I ran on the Capital Crescent trail, which was largely empty for the first hour, then taken over by Team in Training. I didn't mind, it was nice to have company on this dreary, coolish, drizzly day.

When I got to 4.5 miles, the bargaining began. "Nine miles is perfectly reasonable. Jumping from seven to nine in one week is much smarter than jumping from seven to 10." Yes, it is. So I turned and headed back.

Aside from my heart racing for the first four miles, I felt fine. I knew I had a blister developing on the bottom of my right foot (yes, new place, thanks to new shoes). I had been trying to put it out of my mind, but I guess it bothered me more than I realized, because:

Right around mile five, someone running in the opposite direction stopped suddenly and said "Are you Jeanne? The one with the blog?" Wow!!! This is what being famous must be like! I said yes, and asked who she was and she said "annonymous" mostly, but turns out her name is Karen (yes, Karen, you have been OUTED!!!). I asked how did she recognize me, and she was too polite to say, well, you wear the exact same outfit in every photo, so it wasn't hard. Then, I'm pretty sure K. said something about how she actually likes reading this thing.

And what did I say back to her? Did I say, awww thanks? No, because that would be normal. What I actually said was something like this: "Well, it's funny you should say that, because I was just this minute thinking maybe I could stop running entirely and just shut down the blog."


Anonymous K. looked slightly stricken, until I said no, no I'm just kidding!! har-de-har. K. was quickly on her way after that.

So I ask you, people: What the HELL is wrong with me? Why is there absolutely no filter between what I'm thinking and what comes outta my mouth??


So K., if you're still reading this (although why would you be, really?) what I meant to say was: Hey, thanks for reading and for saying hi, and especially for saying something nice!

Because my next thought after your nice comment was: Hey, this running thing is great!! And (of course), I can't wait to blog this!

Here are the stats on today's run:
1: 11:31
2: 11:22
3: 11:03
4: 11:15
5: 12:09 (water and my fan club—K.—stopping to talk)
6: 11:04
7: 11:45 (water stop)
8: 11:56 (right foot is busy bursting into flames)
9: 10:46 (bring it on home, sistah!)

And if you can run nine miles, you can surely run at least 1/2 mile more, foot afire or not, so:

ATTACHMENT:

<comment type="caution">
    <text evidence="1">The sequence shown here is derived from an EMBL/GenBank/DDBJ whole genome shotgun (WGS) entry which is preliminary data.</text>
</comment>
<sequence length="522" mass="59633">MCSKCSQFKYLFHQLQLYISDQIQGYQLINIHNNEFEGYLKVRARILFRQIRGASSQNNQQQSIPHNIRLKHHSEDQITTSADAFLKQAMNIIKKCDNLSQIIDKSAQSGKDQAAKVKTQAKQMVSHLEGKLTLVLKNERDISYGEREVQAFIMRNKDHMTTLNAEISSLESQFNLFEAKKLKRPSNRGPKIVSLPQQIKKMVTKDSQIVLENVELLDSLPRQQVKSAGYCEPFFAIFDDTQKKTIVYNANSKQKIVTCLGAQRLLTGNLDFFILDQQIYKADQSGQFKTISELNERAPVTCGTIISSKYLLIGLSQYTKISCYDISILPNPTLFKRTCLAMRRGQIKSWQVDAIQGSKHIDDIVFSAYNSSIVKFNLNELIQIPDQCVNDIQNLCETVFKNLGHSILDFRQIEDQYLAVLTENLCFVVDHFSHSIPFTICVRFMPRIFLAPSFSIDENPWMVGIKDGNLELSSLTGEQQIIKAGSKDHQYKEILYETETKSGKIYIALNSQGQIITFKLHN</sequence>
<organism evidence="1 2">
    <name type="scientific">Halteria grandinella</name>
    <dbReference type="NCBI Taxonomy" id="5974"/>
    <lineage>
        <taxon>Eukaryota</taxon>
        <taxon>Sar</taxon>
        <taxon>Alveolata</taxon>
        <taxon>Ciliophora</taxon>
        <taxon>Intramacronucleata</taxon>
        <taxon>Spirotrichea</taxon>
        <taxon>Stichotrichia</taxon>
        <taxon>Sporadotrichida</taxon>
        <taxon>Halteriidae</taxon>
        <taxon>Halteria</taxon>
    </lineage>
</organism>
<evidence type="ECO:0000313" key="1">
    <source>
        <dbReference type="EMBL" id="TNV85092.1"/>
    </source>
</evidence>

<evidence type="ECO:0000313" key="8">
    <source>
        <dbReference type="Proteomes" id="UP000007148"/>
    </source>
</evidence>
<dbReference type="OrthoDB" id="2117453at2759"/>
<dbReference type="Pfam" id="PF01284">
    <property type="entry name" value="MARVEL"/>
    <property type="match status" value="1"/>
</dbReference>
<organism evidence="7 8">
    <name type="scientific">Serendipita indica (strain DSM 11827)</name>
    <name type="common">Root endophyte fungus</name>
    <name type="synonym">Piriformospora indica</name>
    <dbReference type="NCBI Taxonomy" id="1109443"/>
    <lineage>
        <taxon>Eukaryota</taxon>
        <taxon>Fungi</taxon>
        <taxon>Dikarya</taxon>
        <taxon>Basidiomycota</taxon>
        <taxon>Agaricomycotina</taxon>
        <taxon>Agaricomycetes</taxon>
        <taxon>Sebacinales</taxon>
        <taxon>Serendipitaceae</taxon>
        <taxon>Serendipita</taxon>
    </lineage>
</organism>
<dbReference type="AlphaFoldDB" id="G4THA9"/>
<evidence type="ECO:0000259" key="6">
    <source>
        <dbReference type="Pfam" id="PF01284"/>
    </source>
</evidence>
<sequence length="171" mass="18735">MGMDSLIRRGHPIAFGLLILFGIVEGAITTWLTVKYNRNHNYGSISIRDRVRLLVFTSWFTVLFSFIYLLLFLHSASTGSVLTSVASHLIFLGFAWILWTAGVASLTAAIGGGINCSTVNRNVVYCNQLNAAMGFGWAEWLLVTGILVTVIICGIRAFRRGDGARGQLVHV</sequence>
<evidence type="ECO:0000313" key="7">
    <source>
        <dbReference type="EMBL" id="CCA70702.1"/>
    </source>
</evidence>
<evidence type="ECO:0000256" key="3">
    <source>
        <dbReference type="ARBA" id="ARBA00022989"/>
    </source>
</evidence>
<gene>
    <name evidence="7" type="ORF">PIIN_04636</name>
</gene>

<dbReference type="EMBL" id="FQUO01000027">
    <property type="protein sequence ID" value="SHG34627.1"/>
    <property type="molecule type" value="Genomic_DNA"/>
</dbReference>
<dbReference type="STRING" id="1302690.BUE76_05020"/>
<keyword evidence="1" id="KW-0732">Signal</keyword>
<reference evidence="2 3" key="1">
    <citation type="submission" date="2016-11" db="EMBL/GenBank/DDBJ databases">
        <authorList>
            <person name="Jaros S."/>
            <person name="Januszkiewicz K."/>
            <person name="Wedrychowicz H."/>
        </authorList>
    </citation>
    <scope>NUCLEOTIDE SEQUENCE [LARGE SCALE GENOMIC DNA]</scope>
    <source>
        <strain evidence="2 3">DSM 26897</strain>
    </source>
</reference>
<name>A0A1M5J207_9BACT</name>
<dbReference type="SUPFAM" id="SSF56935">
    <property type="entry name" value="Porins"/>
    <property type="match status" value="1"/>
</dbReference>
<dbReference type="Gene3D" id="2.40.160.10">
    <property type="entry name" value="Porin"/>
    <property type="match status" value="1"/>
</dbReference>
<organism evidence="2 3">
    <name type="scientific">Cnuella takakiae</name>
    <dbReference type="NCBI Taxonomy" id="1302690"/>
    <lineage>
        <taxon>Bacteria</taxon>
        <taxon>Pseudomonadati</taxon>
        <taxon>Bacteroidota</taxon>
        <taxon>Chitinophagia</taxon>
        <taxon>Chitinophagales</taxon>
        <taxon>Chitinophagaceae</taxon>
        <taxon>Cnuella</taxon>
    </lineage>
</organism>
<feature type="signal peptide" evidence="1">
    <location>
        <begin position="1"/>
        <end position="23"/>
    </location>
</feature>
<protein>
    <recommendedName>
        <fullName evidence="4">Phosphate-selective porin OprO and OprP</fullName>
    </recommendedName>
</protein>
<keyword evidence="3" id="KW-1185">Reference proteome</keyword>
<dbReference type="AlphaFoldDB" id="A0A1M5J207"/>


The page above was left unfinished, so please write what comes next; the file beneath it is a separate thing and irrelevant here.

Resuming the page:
.5: 5:34

Total time for 9.5 miles: 1:48:31, avg: 11:25 min/miles.

And K., don't be afraid to say hi again next time. I swear I'm normal. No, really.

Thursday, June 01, 2006

Sandy Eggo & A Tri, Please

Whew, there's a lot happening on Sunday!

I hinted to jeff (the amazing hip), that I wish I had a list of all the RBF-ers who are running the San Diego Rock 'n Roll Marathon, and five minutes later, I had a list! So, as a public service, here's who we need to send good vibes to this weekend (and if someone has the url to Laura's blog, leave me a comment, please):

a. maria (Little Miss Runner Pants)
(late add))Amy (30 YOF Seeks Marathon to Run)
Anne (Run DMZ)
April-Anne (It's a Beautiful Life)
Dianna (Running Chick in the Orange Hat)
jeff (the amazing hip)
Karen (Winning By Losing)
Laura (This Beautiful Life)
Nic (Phase Five)
Susan (Runner Susan) Late add: Bib # 10346.

(If I were really organized, I would have gotten everyone's bib number, too. So hard being in charge of everything. Sigh.)

And, not to be forgotten, our friend and resident über-metrosexual:
Bolder in Boulder, who will be racing the Longmont Triathalon.

We expect detailed recaps on Monday.

Good luck everyone!

It's Not Walking, It's Transition!

Last night was hills. Ok, singular: one hill, x 1. I have to start hill training all over again. I had started before the Mother's Day 10k, took a week off of hills the week after the 10k, then was out of town last week, trying to run without being blown off the planet by the winds of San Francisco. So, I'm starting over. Wednesdays is hill-training day, so despite blisters (which have had somewhat calmed down), and $#!%@ headache, and 90 degree (F) weather, off I toddled.

The hill is off my running trail, near the 2-mile mark. The recap:
mile one: 10:36
mile two: 10:26
then backtrack about 1/4 mile to get to the hill: 3:49
(And here is where it dawned on me that I am not walking, I am transitioning!!! Sort of like childbirth. Or triathaloning.):
T-1!!!! Walk down steep path to get to the place where I run up the 1/2 mile long hill: 1:28
Run up hill: 5: 15 (Notice new blister developing, in new place ... $#!@!%)
T-2!!!! Walk at top of hill to catch breath: 1:05
Run down hill: 4:40
T-3!!!! Walk back up to trail, sit down, water: 2:33
Run to next mile marker: 1:25
T-4!!! Transition back 1.5 miles: 17:54

Overall: 5 miles in 59:00

Mood: Foul, foul, foul. New blister, plus headache. Am now hobbling.
Today: See podiatrist. Threaten him.